He told Church Militant on Tuesday that, back in 2004, he was working alongside retired investigator Thomas Walsh on allegations against another priest in California when they encountered claims about Harrison. They received word that Harrison would often have underage boys living with him whom he allegedly was molesting.

Church Militant was given the text of an August 2004 letter that Walsh sent to the Merced County district attorney detailing some of the accusations against Msgr. Harrison.

One part of Walsh's message tells of a young man who spat in Harrison's face and called him a "child molester." When his mother asked him why he called the priest a child molester, he explained that a friend "told him that every morning Harrison lined up all the boys who were residing in the house and examined each boy's testicles with a flashlight."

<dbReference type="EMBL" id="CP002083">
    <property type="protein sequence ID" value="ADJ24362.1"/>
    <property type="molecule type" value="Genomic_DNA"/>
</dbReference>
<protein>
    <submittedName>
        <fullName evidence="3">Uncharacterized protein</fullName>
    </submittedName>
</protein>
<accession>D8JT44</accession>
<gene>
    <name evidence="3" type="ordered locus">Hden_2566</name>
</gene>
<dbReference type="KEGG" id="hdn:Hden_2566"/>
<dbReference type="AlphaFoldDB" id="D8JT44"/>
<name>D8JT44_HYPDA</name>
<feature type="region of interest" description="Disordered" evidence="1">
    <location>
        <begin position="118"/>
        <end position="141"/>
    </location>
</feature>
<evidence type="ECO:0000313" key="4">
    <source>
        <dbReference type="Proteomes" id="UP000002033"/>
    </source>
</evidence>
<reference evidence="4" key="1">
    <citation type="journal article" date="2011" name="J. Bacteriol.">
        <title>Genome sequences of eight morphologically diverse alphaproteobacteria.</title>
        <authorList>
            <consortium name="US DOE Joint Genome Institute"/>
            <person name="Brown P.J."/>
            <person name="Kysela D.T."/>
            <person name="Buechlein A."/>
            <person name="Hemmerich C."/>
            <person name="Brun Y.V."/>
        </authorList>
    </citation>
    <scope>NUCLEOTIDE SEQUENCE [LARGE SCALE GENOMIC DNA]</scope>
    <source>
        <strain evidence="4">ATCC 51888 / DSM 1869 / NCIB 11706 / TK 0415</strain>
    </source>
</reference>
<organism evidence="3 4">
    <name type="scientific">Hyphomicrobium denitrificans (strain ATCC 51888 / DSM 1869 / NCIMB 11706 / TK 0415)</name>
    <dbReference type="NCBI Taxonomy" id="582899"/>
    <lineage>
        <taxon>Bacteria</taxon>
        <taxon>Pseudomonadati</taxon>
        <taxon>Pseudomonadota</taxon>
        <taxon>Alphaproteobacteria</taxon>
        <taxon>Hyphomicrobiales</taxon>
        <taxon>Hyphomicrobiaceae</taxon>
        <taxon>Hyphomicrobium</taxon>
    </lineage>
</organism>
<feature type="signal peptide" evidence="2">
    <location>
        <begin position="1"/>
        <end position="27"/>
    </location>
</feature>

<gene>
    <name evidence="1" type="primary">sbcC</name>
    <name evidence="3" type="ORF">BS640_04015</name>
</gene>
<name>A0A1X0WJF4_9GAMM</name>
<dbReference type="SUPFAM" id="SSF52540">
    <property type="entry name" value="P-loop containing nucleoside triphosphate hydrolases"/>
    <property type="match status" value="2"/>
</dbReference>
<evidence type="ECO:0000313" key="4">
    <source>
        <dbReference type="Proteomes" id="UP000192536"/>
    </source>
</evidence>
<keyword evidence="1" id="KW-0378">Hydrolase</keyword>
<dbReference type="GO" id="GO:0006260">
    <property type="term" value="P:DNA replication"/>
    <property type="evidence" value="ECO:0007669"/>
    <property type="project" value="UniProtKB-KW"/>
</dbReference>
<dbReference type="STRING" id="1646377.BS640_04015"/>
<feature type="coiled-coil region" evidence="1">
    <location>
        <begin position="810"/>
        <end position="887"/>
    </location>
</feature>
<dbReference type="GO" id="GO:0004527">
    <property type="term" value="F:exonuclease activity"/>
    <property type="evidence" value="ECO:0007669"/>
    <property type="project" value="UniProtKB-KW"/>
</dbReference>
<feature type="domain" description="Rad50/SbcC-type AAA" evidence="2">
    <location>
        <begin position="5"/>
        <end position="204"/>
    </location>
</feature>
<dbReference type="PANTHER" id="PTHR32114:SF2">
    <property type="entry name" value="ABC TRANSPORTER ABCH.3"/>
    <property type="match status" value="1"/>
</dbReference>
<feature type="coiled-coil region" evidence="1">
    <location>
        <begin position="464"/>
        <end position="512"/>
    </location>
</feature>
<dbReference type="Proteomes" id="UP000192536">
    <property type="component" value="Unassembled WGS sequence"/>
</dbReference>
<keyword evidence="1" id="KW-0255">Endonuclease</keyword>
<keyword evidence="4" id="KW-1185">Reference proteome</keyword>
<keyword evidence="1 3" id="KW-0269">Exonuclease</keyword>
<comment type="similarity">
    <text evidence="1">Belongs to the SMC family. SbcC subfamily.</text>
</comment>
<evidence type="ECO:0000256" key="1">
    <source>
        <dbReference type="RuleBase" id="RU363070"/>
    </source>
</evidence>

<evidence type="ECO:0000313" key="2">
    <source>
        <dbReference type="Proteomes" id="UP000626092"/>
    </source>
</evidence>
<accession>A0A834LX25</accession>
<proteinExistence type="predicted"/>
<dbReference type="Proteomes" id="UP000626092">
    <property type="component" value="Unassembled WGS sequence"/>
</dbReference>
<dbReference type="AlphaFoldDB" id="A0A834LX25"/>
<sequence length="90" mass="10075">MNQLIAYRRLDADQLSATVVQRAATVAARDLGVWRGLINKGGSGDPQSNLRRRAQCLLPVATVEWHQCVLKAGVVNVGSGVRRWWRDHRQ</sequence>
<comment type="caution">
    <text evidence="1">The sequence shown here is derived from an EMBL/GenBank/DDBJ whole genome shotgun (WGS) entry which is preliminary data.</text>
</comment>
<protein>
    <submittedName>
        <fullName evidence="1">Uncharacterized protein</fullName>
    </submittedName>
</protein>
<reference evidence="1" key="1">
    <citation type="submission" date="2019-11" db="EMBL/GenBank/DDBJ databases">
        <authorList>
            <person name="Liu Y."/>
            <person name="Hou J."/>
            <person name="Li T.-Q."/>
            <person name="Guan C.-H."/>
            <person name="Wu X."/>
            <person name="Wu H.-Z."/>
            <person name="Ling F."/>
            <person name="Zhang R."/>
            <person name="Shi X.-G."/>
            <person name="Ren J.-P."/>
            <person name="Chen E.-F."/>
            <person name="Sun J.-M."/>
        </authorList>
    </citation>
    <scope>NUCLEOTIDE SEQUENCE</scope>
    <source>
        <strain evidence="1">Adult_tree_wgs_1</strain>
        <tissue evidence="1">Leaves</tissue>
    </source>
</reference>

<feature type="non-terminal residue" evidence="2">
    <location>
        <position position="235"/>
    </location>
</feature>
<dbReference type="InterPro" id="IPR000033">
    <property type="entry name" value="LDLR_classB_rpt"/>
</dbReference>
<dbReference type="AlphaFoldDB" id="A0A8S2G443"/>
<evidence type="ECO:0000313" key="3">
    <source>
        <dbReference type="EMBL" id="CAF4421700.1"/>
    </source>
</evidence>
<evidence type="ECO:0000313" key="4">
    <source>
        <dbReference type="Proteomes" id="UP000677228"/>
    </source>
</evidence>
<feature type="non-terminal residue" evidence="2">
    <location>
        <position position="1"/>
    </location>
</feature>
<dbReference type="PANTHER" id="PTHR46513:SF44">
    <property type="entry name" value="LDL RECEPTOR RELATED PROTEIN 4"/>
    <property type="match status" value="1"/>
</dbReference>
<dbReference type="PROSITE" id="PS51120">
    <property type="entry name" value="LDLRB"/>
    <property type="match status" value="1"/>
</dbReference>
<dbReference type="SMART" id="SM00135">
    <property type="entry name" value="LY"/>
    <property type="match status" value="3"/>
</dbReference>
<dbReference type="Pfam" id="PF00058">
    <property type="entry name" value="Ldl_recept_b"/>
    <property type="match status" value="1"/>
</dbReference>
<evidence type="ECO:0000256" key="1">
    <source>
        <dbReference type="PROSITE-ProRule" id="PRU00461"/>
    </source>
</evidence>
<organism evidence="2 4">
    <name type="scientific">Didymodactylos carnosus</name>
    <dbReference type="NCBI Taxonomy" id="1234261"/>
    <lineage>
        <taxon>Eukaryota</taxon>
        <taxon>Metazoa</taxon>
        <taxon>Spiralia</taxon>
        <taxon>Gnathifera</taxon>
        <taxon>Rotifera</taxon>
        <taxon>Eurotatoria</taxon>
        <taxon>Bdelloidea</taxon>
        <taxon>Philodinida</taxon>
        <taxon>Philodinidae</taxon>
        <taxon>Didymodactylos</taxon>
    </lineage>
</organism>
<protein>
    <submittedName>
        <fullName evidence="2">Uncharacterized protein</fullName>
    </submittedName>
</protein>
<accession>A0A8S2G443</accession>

He said the priest told the boys that he was looking for signs of alcohol consumption and drug use.


Screenshot of part of Thomas Walsh's 2004 letter to local law enforcement, the text of which was shared with Church Militant. To respect anonymity, Church Militant has

redacted individuals' names and other information.

Several of Msgr. Harrison's recent accusers made a similar claim about the priest touching their genitals.

One of the victims, who is choosing to remain anonymous, says that, in 1992–1993, he lived with Harrison in the rectory at St. Joseph Catholic Church in Firebaugh, California — where Harrison was pastor at the time. Harrison would examine his genitals every night, he claims, under the pretext of checking for signs of drug use. (The victim was 16–17 years old at the time.)

Walsh's letter to the district attorney about Harrison also brought up apparent financial irregularities. It stated that Harrison had fundraised thousands of dollars over the years that were totally unaccounted for, apparently in connection to his work with troubled teenagers.

When his mother asked him why he called the priest a child molester, the boy explained that a friend 'told him that every morning Harrison lined up all the boys who were residing in the house and examined each boy's testicles with a flashlight.'